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Re: spatialisation using headphones


Is it a good idea? That I don't know, but if you generate a testable
hypothesis, test it avoiding pitfalls and artifacts, and your results add
something new to what's known about cross-modal attention, then it's
a good idea. A key is developing a knowledge base of what's known
and not know about cross-modal attention and addressing a
specific, tractable problem.

question #2. Using loudspeakers in an anechoic chamber is a good
idea, but getting a really good anechoic chamber is difficult. The
double-walled booths aren't really anechoic. You could measure
reverb times. Also, it might be useful to determine what effect reverb
has on bimodal attention. There's so many things that could be

Using personalized HRTFs is a second option, but that's time
consuming and would require training with people experienced at
doing that (see Fred Wightman). There is an AUDIS catalogue of
HRTFs which gives I think 10 HRTFs which encompass a variety of
headsizes. You can buy it (from France, I think) for a modest fee. I
can't seem to find it on the web, but someone on the list may know
how to get it.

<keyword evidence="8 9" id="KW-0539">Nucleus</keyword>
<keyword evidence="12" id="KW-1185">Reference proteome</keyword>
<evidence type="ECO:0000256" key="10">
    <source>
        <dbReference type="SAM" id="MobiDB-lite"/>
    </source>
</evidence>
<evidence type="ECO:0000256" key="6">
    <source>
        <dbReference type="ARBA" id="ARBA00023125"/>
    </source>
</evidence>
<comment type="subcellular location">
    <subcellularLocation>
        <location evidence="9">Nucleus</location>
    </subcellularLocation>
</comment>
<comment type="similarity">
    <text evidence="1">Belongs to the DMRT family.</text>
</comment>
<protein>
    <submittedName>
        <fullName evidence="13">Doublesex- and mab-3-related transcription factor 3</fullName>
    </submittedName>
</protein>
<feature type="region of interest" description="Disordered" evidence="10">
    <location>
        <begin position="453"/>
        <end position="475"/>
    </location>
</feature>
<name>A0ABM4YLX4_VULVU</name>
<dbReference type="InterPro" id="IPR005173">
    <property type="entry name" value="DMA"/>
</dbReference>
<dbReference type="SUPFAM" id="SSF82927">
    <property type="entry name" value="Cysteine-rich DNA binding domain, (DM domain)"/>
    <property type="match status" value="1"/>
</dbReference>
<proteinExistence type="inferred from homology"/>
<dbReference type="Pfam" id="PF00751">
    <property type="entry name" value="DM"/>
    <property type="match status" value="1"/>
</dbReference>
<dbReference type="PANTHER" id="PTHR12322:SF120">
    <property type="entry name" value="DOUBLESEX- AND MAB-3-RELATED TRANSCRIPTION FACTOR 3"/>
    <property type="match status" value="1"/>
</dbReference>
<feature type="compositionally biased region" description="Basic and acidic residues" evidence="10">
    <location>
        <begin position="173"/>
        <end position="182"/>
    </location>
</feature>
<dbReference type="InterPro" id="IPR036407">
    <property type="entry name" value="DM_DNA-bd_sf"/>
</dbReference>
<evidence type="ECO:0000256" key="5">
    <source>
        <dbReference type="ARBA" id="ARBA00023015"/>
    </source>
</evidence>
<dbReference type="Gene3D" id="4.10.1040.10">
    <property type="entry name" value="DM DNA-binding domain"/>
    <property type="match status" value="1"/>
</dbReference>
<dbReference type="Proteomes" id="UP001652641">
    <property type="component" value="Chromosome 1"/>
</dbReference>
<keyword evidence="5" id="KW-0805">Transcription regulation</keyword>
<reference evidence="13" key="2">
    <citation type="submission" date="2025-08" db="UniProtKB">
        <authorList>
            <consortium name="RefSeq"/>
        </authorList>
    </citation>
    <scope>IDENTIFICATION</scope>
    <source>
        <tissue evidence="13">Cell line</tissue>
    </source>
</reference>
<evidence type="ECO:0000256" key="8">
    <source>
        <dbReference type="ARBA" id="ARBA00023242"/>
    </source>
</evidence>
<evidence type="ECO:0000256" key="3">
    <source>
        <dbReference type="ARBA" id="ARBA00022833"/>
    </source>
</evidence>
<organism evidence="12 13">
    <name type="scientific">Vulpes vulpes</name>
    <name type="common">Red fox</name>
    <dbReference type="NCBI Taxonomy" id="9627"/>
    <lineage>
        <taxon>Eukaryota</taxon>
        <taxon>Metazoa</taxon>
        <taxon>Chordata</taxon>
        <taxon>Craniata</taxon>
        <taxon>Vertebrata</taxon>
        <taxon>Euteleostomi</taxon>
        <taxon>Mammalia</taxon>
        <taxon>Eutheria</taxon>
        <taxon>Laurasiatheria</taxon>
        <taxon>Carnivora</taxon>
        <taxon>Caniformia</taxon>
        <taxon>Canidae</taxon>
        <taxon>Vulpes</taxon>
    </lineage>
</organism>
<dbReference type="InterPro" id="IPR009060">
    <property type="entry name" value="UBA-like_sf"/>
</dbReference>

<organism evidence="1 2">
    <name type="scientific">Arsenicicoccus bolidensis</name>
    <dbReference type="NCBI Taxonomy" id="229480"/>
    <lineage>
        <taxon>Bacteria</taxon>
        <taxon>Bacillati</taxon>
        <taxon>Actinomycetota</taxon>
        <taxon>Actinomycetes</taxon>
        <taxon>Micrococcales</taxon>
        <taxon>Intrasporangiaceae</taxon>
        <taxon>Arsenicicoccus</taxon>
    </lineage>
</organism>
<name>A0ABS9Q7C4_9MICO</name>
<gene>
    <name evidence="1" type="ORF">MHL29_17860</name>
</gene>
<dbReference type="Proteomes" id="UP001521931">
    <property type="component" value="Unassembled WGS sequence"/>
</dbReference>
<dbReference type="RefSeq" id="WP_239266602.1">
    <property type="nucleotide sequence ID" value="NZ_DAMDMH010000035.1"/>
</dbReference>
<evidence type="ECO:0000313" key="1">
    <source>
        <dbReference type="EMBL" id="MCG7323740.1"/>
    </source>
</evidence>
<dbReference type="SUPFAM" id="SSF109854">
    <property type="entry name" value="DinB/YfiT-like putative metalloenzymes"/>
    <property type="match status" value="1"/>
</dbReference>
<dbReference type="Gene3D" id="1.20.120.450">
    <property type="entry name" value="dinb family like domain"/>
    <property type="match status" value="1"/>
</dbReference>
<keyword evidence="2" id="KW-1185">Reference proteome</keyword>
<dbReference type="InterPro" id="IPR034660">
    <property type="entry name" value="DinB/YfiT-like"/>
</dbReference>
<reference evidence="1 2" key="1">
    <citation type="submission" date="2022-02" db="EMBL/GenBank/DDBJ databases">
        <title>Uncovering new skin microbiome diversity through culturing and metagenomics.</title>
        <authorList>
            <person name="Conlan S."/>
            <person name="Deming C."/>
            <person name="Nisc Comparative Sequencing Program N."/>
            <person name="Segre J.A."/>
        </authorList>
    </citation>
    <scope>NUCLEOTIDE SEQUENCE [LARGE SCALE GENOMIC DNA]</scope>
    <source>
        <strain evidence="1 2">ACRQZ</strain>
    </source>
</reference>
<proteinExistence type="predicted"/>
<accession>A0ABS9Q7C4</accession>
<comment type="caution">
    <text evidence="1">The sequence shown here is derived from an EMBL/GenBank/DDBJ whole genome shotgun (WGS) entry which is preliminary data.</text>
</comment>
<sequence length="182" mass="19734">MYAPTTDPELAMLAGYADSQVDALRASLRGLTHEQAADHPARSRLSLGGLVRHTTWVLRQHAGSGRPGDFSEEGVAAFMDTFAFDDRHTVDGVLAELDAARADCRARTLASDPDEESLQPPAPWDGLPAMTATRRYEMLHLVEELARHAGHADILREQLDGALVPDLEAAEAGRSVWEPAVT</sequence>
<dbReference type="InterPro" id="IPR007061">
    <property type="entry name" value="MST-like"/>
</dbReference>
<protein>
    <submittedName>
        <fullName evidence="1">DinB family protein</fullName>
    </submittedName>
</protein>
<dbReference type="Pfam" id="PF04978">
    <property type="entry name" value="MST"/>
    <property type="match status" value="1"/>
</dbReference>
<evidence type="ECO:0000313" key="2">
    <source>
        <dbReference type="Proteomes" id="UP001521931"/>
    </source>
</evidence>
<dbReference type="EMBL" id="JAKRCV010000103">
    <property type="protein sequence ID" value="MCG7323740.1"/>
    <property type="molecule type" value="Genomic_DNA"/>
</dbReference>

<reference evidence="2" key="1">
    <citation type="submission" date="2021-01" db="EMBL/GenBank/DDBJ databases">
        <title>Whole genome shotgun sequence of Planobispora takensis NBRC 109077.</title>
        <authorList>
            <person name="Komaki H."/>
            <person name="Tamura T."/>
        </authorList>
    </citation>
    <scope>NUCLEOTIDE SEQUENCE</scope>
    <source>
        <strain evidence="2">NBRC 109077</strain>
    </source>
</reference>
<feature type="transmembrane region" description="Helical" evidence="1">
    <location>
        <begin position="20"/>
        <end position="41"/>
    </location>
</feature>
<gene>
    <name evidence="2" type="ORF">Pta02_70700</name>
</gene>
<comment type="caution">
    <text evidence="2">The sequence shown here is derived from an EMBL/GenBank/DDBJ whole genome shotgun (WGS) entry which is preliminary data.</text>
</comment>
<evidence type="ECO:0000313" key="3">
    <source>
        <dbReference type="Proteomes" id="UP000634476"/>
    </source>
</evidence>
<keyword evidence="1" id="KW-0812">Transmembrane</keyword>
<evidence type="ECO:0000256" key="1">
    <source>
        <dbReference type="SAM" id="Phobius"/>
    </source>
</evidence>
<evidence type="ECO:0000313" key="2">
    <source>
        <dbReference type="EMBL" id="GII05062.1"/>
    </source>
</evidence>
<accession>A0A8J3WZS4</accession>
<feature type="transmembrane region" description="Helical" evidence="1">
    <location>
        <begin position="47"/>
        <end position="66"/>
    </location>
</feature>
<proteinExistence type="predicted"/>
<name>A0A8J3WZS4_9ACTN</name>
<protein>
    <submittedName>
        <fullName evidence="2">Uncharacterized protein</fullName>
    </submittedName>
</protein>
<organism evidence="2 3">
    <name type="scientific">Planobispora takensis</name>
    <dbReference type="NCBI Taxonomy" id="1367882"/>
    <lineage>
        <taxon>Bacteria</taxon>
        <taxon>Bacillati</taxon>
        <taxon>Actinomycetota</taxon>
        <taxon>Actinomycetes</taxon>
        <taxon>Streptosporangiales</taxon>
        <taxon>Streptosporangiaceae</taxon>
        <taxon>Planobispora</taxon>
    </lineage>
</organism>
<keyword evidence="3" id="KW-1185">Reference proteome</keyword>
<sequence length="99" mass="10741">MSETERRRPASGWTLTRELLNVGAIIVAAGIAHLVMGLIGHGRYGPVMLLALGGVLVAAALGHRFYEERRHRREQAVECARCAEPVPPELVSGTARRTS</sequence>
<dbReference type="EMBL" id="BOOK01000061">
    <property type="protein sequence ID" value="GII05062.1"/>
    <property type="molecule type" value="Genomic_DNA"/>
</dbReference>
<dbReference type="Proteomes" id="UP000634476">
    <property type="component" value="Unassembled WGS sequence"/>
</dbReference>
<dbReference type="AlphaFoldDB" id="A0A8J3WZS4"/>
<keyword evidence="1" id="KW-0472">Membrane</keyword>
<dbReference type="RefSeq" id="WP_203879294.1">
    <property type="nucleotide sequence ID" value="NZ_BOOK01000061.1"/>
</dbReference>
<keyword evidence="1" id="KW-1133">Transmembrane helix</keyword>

Headphone HRTFs that are not specific to a particular listener tend
to give the impression of an image lateralized inside the head rather
than an externalized acoustic percept. Such an effect may or may
not be good enough for your purposes. It seems that speakers in a
room with minimal reverb might be the best/easiest option.

Another item of note is this-- pinna spectral cues matter at high
frequencies-- i.e. greater than 4KHz and usually in the range of 6-
10KHz, so if you used lower frequency stimuli it's not likely that
those cues would be of great concern.

Ward Drennan
> Hello list!
> I'm a PhD student at the Brain Sciences Institute in Melbourne, about
> to embark on my first experiment looking at cross-modal attention
> affects on event-related brain potentials.  I'm planning on using
> simulated "spatial" stimuli in one of my tasks.  I have some flashing
> lights located on the left, right and center in front of a subject.
> There are some beeps that I'd like to play thrpough headphones AS IF
> they were coming from the location of the flashing lights.
> They don't have to be exactly localised at the location of the lights,
> but I would like them to be vaugely from the same area.  What I'm
> looking for is a way of "spatialising" my (already made up) sound
> stimuli.  I'm aware that the HRTF for each person is different, but am
> think that perhaps i could use a small set of typical HRTF's that
> would cover "large-headed", "small-headed" etc people.
> What I was wondering was
> 1) is this a good idea
> 2) where should i start looking for ways of actually implementing
> this?
> I have a passing familiarity with MatLab etc
> many thanks for any pointers in the right direction!
> -hamish-

Ward Drennan, Ph. D.
Kresge Hearing Research Institute
Phone: (734) 763-5159
Fax: (734) 764-0014